Yesterday was Billie’s birthday.
She would’ve been seven years old…or 49 in human years.
The prime of her life, I’d say…though she was an eternal puppy at heart.
But last Sunday, after a totally normal morning with a nice long walk, a trip to the shops and a snooze on the sofa, she suffered a massive seizure.
We rushed her to the vets (thanks to a wonderful neighbour who did some incredible and totally illegal driving) and she was put into intensive care. Vetinary staff watched over her for 48 hours. Sadly, yesterday, Em and I agreed to let her die – a decision we felt she had made for herself some time earlier. She was no longer present in her body, having suffered a huge amount of brain damage.
We will never know why Billie left us, or what caused her seizure. All we know is that she waited til Em and I were together before any of this happened, as she always did.
I never wanted a dog.
I’d resisted Billie for so long, thinking that having a dog would interrupt my flow, pin me down, hold me back. It was just too much responsibility, too much to worry about when I wanted to focus on myself. When Em was off to the States for several months for work, I continually said that I couldn’t take her on. I left it til the very night before she was due to go to her new home before cracking, before realising she was part of my family, before realising she had already made herself my dog, and agreeing to take her in.
And as we said goodbye to Em at the station and walked home slowly along the canal, I knew we had become inseparable.
We were. I’d just moved to a new city, and I decided right away only to go to dog-friendly places. I took some freelance work simply because they allowed dogs in the office. I built my entire routine around taking her for four walks a day and we were a regular fixture at Kosmonaut and other doggy internet bars in town. I worked out exactly how many treats I needed to take out with me so I could leave her outside the post office where I mailed tarot stuff to my customers. She came everywhere with me…and she helped me to make new friends right away in this strange new city.
And I never once felt pinned down, interrupted or held back. Because Billie was 100% a joy to be around.
Billie was a real Knight of Cups
Her mission in life seemed to be to love us and look after us, which she always, always did. As Emma put it, she was a ‘higher spiritual plane’ dog. Billie always knew what was up – and usually, how to fix it. She absorbed so much stress and sadness when Em or I were in pain, and she knew just how to be, where to lick, when to snuggle up close and when to give space, to make things better.
All she ever wanted was to be close to Em or I – preferably both of us. I remember when we were moving our boats, each with our different roles – I’d be on the land working a lock, whilst Em handled the boat…and she would spend ages trying to round the two of us up, get us back together. She had a real sense of family, and of her place in that family.
Here’s what Billie taught me in the three years I was lucky enough to know her…
Unconditional love and kindness. Billie was my first dog, so this was the first time I had ever understood the unflinching power of a dog’s love for its person. Billie treated Em and I as though we could do no wrong, and her priority in life was generosity, and showing us her love. I don’t believe I’ve ever had a friend quite as committed as Billie.
Presence in the moment. Billie endured many disappointments. A toy which sunk and couldn’t be retrieved from the canal. Me accidentally stepping on her foot with my big boots. Having to wait alone on the boat when I went out for a shower. But the second the problem was over, it was forgotten. Billie didn’t bear grudges or get in moods. She just lived moment to moment, experiencing life as it was.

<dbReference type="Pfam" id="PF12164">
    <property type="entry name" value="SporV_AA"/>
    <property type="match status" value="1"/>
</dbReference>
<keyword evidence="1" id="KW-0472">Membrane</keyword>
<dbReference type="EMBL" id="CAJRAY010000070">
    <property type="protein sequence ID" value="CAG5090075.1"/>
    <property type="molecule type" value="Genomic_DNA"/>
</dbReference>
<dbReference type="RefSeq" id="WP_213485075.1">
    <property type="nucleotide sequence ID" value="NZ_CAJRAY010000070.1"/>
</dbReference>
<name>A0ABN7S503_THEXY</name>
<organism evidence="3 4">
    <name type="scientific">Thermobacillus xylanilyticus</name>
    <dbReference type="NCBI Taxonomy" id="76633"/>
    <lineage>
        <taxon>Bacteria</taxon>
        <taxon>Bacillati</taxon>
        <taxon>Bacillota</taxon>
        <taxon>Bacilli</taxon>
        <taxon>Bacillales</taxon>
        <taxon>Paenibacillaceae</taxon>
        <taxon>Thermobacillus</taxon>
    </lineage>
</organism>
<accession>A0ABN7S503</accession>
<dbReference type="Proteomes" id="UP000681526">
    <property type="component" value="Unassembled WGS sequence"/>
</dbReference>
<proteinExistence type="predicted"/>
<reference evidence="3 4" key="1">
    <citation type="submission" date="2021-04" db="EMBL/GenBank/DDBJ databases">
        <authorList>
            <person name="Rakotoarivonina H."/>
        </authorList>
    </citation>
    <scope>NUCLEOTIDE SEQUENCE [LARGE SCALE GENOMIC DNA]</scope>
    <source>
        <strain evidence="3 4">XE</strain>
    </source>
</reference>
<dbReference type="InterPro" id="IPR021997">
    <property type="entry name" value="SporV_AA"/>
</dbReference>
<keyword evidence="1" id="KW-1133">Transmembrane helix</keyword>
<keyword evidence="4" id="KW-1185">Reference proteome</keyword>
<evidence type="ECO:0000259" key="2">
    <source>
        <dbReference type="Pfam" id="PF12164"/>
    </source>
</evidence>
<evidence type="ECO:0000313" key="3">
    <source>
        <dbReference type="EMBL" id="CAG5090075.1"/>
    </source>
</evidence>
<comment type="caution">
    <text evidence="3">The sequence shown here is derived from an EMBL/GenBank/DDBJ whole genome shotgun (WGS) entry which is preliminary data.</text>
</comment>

The joy of service. Billie was never happier than when she was fulfilling a role or task Em or I had given her. What made her happy was to please us, whether that was carrying a cup, fetching a stick, getting off the bed, getting in the bed or any number of helpful tasks. Serving others makes me feel good too, and I want to channel more of Billie’s devotion to service in my daily life.
There was so much more. So much that emerges every time I think I can see her in the corner of my eye. Every time I step out of the boat and instinctively step to the side so she can bound out beside me. Every time I walk across the park and forget that she’s not scooting around for food, checking every few moments that I’m following behind.
Billie was a big, beautiful ball of daft doggy love.
I had no idea how much she could bring to my life, or how painful it could be to lose such a devoted and wonderful friend.
We said goodbye properly yesterday, on her birthday, walking up to Gaddings Dam in the freezing snow.
It was a walk we had done together so many times. Billie was there the night Em and I got together. She was there when we celebrated our honeymoon. She was there before we fell in love and went camping and swimming as friends. And for every winter Sunday or summer afternoon walk when we felt like going to the place where sky and earth and water collide.
Em buried a bone she had loved. We called out our goodbyes and our love. And we knew that she would always be with us.
Goodbye Billie. I love you with all my heart.
I’m a 30-something writer, artist, tarot reader, and perpetual explorer of the space between thought, feeling, and action.
I believe that spirituality and ritual are for everybody. I’m about the journey, in all of its messy, non-linear, chaotic iterations. I am excited by anticapitalist business and living with my whole entire self present. I use tarot cards to bring forth hidden truth, and ritual to affirm my commitment, over and over, to my ever-shifting path.